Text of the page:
The debate over the role of the School Resource Officer (SRO) in the Kingston City School District was reignited last week in the wake of a mass elementary school shooting in Uvalde, Texas. Five members of the public addressed the KCSD Board of Education, with some demanding trustees take immediate action by hiring armed officers for each of the district’s schools.
“Every School Board member must realize, and I’m sure you do, that safety is the number one priority,” said Jean Jacobs, a former member of the Board of Education. “Look at what just happened in Texas, there should be SROs in every single school. The most innocent and vulnerable were at the beck and call of this…maniac that went into the school and changed the lives of that town forever.”
On Tuesday, May 24, an 18-year old gunman entered Robb Elementary School in Uvalde, Texas with a semi-automatic rifle and killed 19 students and two teachers. The killings happened just 10 days after an 18-year old white supremacist killed ten Black people in Buffalo, also with a semiautomatic rifle. The deadly incidents, along with a spate of other mass shootings across the country, reignited debates about gun rights and school safety. During a public speaking segment of the meeting of the KCSD School Board on Wednesday, June 1, the focus was squarely on school safety and the need for the SRO.
The KCSD has two Kingston Police officers serving as SROs at Kingston High School and one at J. Watson Bailey Middle School; M. Clifford Miller Middle School has an SRO through the Town of Ulster Police Department.
There are seven elementary schools in the district. There are no SROs in any of them.
Last November, the KCSD School Board reviewed 23 changes suggested during a series of community forums, and through letters and e-mails. Among the recommended changes were disallowing the SRO to discipline students; formalizing the complaint process; adding further detail to daily activity logs; disallowing the serving of non-school warrants on district property; and training in implicit bias, crisis intervention, cultural diversity, community engagement, and restorative justice practices. The following month, the Board approved the framework of a new SRO contract implementing many of those changes.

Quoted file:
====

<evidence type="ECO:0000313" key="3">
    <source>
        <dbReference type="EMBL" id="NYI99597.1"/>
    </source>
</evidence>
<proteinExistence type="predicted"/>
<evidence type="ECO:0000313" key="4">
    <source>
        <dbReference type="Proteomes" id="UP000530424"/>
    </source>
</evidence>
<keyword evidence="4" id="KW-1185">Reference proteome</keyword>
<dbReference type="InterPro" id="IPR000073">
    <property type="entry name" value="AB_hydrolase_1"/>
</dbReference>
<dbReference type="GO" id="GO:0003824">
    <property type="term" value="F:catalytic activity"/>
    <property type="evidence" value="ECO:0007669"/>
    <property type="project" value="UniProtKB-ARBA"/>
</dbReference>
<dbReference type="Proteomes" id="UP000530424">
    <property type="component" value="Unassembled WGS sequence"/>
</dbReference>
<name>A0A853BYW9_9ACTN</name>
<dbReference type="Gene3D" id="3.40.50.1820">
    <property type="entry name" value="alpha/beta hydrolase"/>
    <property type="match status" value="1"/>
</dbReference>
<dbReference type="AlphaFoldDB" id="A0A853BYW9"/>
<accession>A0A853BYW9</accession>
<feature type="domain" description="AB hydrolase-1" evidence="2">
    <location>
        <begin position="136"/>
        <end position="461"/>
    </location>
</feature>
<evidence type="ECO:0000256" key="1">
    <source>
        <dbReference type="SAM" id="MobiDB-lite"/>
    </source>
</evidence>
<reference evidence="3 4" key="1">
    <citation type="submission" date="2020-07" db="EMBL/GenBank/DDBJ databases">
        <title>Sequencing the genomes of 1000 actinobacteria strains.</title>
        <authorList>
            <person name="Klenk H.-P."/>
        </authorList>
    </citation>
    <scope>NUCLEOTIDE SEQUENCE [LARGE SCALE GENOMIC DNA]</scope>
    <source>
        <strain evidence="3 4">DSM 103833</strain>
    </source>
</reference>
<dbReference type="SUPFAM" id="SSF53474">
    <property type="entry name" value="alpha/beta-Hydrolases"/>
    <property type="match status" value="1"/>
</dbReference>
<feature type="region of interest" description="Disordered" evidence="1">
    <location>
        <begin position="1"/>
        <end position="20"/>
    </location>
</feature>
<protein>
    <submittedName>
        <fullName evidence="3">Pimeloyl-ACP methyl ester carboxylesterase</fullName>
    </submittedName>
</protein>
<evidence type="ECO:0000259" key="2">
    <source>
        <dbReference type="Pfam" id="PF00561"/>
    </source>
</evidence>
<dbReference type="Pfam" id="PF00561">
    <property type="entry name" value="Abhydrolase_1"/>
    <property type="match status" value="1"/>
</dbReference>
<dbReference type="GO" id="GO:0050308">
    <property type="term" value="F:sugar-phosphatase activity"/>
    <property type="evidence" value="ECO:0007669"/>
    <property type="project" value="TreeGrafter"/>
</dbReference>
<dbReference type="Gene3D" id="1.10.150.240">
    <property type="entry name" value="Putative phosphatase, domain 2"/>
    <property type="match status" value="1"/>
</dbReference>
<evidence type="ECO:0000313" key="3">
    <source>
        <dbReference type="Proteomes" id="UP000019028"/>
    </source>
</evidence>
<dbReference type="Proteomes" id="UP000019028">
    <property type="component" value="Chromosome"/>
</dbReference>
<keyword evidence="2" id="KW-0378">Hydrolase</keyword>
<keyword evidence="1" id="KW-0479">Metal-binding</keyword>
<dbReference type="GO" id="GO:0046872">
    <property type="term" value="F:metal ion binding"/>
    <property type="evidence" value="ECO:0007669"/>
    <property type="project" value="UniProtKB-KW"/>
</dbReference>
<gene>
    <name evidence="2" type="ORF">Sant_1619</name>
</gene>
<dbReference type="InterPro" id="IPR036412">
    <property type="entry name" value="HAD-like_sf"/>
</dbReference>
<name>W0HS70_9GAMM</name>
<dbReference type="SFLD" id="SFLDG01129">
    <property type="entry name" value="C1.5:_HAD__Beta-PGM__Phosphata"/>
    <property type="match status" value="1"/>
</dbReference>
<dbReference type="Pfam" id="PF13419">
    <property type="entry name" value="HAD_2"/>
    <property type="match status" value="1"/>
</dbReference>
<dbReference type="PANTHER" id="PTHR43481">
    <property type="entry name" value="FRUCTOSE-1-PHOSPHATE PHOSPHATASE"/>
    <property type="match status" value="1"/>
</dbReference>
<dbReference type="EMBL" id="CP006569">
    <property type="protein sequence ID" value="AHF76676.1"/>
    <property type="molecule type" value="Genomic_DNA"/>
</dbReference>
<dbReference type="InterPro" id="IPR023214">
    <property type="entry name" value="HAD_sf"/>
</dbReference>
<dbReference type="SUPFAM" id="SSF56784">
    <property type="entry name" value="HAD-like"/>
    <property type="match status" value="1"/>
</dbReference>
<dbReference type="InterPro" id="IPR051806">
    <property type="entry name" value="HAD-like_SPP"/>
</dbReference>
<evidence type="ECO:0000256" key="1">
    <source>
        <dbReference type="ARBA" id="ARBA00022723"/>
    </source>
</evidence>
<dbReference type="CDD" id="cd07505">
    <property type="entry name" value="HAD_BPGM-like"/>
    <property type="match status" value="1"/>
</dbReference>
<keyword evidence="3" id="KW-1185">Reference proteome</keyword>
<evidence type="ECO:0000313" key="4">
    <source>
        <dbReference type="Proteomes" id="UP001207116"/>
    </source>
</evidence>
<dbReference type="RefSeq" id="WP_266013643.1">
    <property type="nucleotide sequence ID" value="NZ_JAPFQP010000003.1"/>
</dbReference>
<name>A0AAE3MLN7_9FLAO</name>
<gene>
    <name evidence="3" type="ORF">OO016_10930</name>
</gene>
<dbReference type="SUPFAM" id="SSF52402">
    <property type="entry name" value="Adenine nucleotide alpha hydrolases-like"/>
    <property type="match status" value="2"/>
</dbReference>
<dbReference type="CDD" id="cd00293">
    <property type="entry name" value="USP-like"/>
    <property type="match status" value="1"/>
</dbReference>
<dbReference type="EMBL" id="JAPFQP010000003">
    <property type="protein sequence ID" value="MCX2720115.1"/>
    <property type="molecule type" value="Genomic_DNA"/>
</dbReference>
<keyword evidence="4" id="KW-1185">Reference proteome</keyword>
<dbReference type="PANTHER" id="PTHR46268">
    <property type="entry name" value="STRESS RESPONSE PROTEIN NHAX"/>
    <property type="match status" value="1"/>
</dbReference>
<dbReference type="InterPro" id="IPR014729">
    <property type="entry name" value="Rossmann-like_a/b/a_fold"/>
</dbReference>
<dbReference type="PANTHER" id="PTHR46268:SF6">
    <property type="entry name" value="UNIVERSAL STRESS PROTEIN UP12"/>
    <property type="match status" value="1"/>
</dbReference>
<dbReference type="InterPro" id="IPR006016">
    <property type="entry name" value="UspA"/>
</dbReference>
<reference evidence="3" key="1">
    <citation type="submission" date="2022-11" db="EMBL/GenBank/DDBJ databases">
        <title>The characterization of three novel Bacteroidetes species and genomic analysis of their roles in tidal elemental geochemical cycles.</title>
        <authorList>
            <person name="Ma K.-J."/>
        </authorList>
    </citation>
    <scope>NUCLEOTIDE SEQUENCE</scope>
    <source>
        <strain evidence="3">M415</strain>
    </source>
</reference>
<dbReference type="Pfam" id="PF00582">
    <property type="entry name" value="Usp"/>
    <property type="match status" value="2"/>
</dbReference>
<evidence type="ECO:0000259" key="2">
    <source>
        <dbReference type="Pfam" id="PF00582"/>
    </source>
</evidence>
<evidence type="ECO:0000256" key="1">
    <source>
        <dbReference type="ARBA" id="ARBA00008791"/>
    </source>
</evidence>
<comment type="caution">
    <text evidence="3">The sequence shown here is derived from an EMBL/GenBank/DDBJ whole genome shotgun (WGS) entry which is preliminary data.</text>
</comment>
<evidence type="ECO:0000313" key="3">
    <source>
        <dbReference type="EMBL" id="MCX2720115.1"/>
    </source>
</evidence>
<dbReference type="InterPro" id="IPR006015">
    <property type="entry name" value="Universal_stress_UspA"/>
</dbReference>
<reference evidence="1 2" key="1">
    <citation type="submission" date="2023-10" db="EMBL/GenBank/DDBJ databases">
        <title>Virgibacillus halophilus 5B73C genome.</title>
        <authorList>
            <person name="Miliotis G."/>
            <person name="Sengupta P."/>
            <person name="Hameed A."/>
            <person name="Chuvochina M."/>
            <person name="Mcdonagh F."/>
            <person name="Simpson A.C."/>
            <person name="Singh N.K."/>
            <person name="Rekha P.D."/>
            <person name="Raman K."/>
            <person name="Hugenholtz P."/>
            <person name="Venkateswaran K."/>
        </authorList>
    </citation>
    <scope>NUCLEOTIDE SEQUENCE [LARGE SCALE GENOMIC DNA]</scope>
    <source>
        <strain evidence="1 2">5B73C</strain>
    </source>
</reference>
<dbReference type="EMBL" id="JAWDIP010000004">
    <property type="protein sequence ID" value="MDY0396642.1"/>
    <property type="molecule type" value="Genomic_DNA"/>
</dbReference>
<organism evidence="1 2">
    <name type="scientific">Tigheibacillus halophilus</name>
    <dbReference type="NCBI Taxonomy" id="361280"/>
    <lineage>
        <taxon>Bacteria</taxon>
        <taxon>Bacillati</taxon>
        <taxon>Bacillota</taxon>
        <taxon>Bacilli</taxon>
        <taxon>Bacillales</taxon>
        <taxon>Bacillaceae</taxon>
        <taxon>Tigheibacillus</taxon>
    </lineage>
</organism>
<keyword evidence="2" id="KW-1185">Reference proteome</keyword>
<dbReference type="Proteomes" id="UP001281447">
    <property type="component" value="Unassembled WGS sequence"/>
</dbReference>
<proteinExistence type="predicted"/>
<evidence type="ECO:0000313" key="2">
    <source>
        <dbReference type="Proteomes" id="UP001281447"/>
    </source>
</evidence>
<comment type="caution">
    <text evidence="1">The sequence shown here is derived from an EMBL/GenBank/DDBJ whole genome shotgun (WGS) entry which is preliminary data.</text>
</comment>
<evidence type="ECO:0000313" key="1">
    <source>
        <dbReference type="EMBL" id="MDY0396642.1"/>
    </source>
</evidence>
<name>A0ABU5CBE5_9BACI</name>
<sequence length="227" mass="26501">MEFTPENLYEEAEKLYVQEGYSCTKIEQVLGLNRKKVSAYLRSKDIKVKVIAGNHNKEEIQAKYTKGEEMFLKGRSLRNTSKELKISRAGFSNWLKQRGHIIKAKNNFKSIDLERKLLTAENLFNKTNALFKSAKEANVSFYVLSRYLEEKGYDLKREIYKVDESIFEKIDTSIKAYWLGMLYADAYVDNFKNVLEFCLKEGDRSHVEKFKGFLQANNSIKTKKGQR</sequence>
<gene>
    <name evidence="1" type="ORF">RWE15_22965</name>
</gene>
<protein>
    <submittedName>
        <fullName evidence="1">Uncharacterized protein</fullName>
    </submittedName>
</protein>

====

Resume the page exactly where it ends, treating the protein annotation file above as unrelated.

But the speakers at the KCSD School Board meeting last week felt the district should be doing more with the SRO program.
“Every current and future board member must put safety and security of all students…the staff and students have to be a top priority,” said Jolie Dunham, another former trustee and a music teacher at Arlington High School in Dutchess County. “There should be armed school resource officers in every building.”
Scott Denny agreed.
“I look up at the wall and I see the mission statement: It says, mission ‘We inspire. We educate, we graduate all students all the time,’” Denny said. “I don’t see the word ‘safety’ on that at all. That’s the primary responsibility of this Board. That’s it. End of story. There needs to be armed SROs in this school, that’s all there is to it. And anybody in this room that doesn’t vote accordingly to support that shouldn’t be on this Board, plain and simple. This isn’t rocket science guys…This is about protecting children that aren’t yours. You don’t have the right to put them in harm’s way. Get it together.”
The Uvalde Consolidated Independent School District had extensive security measures in place at the time of the shooting, including metal detectors, barriers, and its own six-officer police department responsible for security at the district’s eight schools.